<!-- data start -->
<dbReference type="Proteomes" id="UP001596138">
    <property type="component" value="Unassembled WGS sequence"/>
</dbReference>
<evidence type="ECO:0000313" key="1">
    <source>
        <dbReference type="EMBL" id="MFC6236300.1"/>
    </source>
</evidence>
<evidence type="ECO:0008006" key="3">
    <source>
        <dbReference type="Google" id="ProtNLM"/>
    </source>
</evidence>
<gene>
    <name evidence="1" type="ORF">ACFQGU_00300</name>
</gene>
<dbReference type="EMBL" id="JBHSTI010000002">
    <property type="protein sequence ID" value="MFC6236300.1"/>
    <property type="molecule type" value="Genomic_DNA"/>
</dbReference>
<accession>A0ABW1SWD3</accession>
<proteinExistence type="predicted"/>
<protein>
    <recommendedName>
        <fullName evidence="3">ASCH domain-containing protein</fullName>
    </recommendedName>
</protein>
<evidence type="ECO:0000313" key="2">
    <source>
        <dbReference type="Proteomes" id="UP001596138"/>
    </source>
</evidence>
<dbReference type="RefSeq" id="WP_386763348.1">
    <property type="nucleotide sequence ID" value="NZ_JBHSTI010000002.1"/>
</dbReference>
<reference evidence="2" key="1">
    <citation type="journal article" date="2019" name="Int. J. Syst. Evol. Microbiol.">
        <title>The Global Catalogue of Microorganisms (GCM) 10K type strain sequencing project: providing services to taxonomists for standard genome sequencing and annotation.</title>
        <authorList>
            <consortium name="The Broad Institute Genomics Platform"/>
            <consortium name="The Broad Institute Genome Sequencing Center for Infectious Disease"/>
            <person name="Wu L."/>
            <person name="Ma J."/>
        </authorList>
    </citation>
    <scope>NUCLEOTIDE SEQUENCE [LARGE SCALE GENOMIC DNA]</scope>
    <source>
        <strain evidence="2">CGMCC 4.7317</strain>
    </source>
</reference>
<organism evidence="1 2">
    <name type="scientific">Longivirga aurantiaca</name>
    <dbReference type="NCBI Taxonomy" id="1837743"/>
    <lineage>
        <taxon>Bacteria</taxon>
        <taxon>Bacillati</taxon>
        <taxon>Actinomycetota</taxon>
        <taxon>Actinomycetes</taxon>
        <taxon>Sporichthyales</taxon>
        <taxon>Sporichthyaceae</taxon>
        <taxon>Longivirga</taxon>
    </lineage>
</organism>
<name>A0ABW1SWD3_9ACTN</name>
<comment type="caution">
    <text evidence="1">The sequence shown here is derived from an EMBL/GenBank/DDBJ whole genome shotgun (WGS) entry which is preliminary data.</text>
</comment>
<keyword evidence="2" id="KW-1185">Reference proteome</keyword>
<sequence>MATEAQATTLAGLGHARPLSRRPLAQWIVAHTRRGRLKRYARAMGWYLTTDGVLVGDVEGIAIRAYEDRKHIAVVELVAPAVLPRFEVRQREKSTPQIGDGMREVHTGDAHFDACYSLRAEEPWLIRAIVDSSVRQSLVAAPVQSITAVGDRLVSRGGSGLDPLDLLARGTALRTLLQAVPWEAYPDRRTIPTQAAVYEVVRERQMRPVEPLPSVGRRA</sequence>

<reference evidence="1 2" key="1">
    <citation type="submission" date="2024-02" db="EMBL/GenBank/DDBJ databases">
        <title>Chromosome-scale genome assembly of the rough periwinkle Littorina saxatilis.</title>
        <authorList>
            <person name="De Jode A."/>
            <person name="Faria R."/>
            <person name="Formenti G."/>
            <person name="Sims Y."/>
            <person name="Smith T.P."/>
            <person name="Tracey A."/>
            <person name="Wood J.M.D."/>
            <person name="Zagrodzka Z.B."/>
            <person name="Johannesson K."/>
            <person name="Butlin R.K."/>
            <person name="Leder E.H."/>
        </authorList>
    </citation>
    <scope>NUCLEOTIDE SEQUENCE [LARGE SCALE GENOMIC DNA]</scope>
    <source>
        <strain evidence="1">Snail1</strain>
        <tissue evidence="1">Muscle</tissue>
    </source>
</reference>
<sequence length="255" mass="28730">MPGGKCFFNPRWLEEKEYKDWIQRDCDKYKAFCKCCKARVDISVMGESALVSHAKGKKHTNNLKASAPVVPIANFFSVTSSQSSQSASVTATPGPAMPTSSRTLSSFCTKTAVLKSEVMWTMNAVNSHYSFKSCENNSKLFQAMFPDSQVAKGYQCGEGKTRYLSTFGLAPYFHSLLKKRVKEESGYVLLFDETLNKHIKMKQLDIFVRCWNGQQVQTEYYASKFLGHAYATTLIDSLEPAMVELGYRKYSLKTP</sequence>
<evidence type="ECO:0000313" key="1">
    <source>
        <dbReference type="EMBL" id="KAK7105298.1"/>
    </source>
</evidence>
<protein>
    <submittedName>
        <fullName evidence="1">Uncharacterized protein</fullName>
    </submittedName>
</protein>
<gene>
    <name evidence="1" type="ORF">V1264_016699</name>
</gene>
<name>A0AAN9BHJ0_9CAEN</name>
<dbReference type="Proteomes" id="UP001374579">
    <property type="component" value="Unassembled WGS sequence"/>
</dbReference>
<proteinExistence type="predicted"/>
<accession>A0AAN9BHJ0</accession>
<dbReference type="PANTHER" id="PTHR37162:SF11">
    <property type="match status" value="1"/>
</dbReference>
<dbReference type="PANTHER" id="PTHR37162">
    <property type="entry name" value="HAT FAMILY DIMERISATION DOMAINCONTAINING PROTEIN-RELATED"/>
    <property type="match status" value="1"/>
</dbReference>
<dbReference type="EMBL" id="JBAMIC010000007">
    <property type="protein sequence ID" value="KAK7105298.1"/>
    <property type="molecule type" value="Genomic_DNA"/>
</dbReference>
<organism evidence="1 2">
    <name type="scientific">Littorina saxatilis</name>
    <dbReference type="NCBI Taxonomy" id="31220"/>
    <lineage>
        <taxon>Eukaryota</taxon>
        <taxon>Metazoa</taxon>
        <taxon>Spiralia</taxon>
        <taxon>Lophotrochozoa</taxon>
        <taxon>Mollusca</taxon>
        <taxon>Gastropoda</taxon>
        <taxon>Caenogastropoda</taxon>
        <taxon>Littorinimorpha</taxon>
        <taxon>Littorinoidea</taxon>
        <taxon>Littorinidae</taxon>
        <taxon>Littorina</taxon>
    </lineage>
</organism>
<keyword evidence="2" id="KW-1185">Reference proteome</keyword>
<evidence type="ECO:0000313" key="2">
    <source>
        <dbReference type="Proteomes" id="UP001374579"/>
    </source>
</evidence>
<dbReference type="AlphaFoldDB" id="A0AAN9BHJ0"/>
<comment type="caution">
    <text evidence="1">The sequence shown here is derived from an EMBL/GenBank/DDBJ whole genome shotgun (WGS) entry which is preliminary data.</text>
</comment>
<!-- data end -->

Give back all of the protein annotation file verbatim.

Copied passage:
<dbReference type="Proteomes" id="UP001596138">
    <property type="component" value="Unassembled WGS sequence"/>
</dbReference>
<evidence type="ECO:0000313" key="1">
    <source>
        <dbReference type="EMBL" id="MFC6236300.1"/>
    </source>
</evidence>
<evidence type="ECO:0008006" key="3">
    <source>
        <dbReference type="Google" id="ProtNLM"/>
    </source>
</evidence>
<gene>
    <name evidence="1" type="ORF">ACFQGU_00300</name>
</gene>
<dbReference type="EMBL" id="JBHSTI010000002">
    <property type="protein sequence ID" value="MFC6236300.1"/>
    <property type="molecule type" value="Genomic_DNA"/>
</dbReference>
<accession>A0ABW1SWD3</accession>
<proteinExistence type="predicted"/>
<protein>
    <recommendedName>
        <fullName evidence="3">ASCH domain-containing protein</fullName>
    </recommendedName>
</protein>
<evidence type="ECO:0000313" key="2">
    <source>
        <dbReference type="Proteomes" id="UP001596138"/>
    </source>
</evidence>
<dbReference type="RefSeq" id="WP_386763348.1">
    <property type="nucleotide sequence ID" value="NZ_JBHSTI010000002.1"/>
</dbReference>
<reference evidence="2" key="1">
    <citation type="journal article" date="2019" name="Int. J. Syst. Evol. Microbiol.">
        <title>The Global Catalogue of Microorganisms (GCM) 10K type strain sequencing project: providing services to taxonomists for standard genome sequencing and annotation.</title>
        <authorList>
            <consortium name="The Broad Institute Genomics Platform"/>
            <consortium name="The Broad Institute Genome Sequencing Center for Infectious Disease"/>
            <person name="Wu L."/>
            <person name="Ma J."/>
        </authorList>
    </citation>
    <scope>NUCLEOTIDE SEQUENCE [LARGE SCALE GENOMIC DNA]</scope>
    <source>
        <strain evidence="2">CGMCC 4.7317</strain>
    </source>
</reference>
<organism evidence="1 2">
    <name type="scientific">Longivirga aurantiaca</name>
    <dbReference type="NCBI Taxonomy" id="1837743"/>
    <lineage>
        <taxon>Bacteria</taxon>
        <taxon>Bacillati</taxon>
        <taxon>Actinomycetota</taxon>
        <taxon>Actinomycetes</taxon>
        <taxon>Sporichthyales</taxon>
        <taxon>Sporichthyaceae</taxon>
        <taxon>Longivirga</taxon>
    </lineage>
</organism>
<name>A0ABW1SWD3_9ACTN</name>
<comment type="caution">
    <text evidence="1">The sequence shown here is derived from an EMBL/GenBank/DDBJ whole genome shotgun (WGS) entry which is preliminary data.</text>
</comment>
<keyword evidence="2" id="KW-1185">Reference proteome</keyword>
<sequence>MATEAQATTLAGLGHARPLSRRPLAQWIVAHTRRGRLKRYARAMGWYLTTDGVLVGDVEGIAIRAYEDRKHIAVVELVAPAVLPRFEVRQREKSTPQIGDGMREVHTGDAHFDACYSLRAEEPWLIRAIVDSSVRQSLVAAPVQSITAVGDRLVSRGGSGLDPLDLLARGTALRTLLQAVPWEAYPDRRTIPTQAAVYEVVRERQMRPVEPLPSVGRRA</sequence>

<reference evidence="1 2" key="1">
    <citation type="submission" date="2024-02" db="EMBL/GenBank/DDBJ databases">
        <title>Chromosome-scale genome assembly of the rough periwinkle Littorina saxatilis.</title>
        <authorList>
            <person name="De Jode A."/>
            <person name="Faria R."/>
            <person name="Formenti G."/>
            <person name="Sims Y."/>
            <person name="Smith T.P."/>
            <person name="Tracey A."/>
            <person name="Wood J.M.D."/>
            <person name="Zagrodzka Z.B."/>
            <person name="Johannesson K."/>
            <person name="Butlin R.K."/>
            <person name="Leder E.H."/>
        </authorList>
    </citation>
    <scope>NUCLEOTIDE SEQUENCE [LARGE SCALE GENOMIC DNA]</scope>
    <source>
        <strain evidence="1">Snail1</strain>
        <tissue evidence="1">Muscle</tissue>
    </source>
</reference>
<sequence length="255" mass="28730">MPGGKCFFNPRWLEEKEYKDWIQRDCDKYKAFCKCCKARVDISVMGESALVSHAKGKKHTNNLKASAPVVPIANFFSVTSSQSSQSASVTATPGPAMPTSSRTLSSFCTKTAVLKSEVMWTMNAVNSHYSFKSCENNSKLFQAMFPDSQVAKGYQCGEGKTRYLSTFGLAPYFHSLLKKRVKEESGYVLLFDETLNKHIKMKQLDIFVRCWNGQQVQTEYYASKFLGHAYATTLIDSLEPAMVELGYRKYSLKTP</sequence>
<evidence type="ECO:0000313" key="1">
    <source>
        <dbReference type="EMBL" id="KAK7105298.1"/>
    </source>
</evidence>
<protein>
    <submittedName>
        <fullName evidence="1">Uncharacterized protein</fullName>
    </submittedName>
</protein>
<gene>
    <name evidence="1" type="ORF">V1264_016699</name>
</gene>
<name>A0AAN9BHJ0_9CAEN</name>
<dbReference type="Proteomes" id="UP001374579">
    <property type="component" value="Unassembled WGS sequence"/>
</dbReference>
<proteinExistence type="predicted"/>
<accession>A0AAN9BHJ0</accession>
<dbReference type="PANTHER" id="PTHR37162:SF11">
    <property type="match status" value="1"/>
</dbReference>
<dbReference type="PANTHER" id="PTHR37162">
    <property type="entry name" value="HAT FAMILY DIMERISATION DOMAINCONTAINING PROTEIN-RELATED"/>
    <property type="match status" value="1"/>
</dbReference>
<dbReference type="EMBL" id="JBAMIC010000007">
    <property type="protein sequence ID" value="KAK7105298.1"/>
    <property type="molecule type" value="Genomic_DNA"/>
</dbReference>
<organism evidence="1 2">
    <name type="scientific">Littorina saxatilis</name>
    <dbReference type="NCBI Taxonomy" id="31220"/>
    <lineage>
        <taxon>Eukaryota</taxon>
        <taxon>Metazoa</taxon>
        <taxon>Spiralia</taxon>
        <taxon>Lophotrochozoa</taxon>
        <taxon>Mollusca</taxon>
        <taxon>Gastropoda</taxon>
        <taxon>Caenogastropoda</taxon>
        <taxon>Littorinimorpha</taxon>
        <taxon>Littorinoidea</taxon>
        <taxon>Littorinidae</taxon>
        <taxon>Littorina</taxon>
    </lineage>
</organism>
<keyword evidence="2" id="KW-1185">Reference proteome</keyword>
<evidence type="ECO:0000313" key="2">
    <source>
        <dbReference type="Proteomes" id="UP001374579"/>
    </source>
</evidence>
<dbReference type="AlphaFoldDB" id="A0AAN9BHJ0"/>
<comment type="caution">
    <text evidence="1">The sequence shown here is derived from an EMBL/GenBank/DDBJ whole genome shotgun (WGS) entry which is preliminary data.</text>
</comment>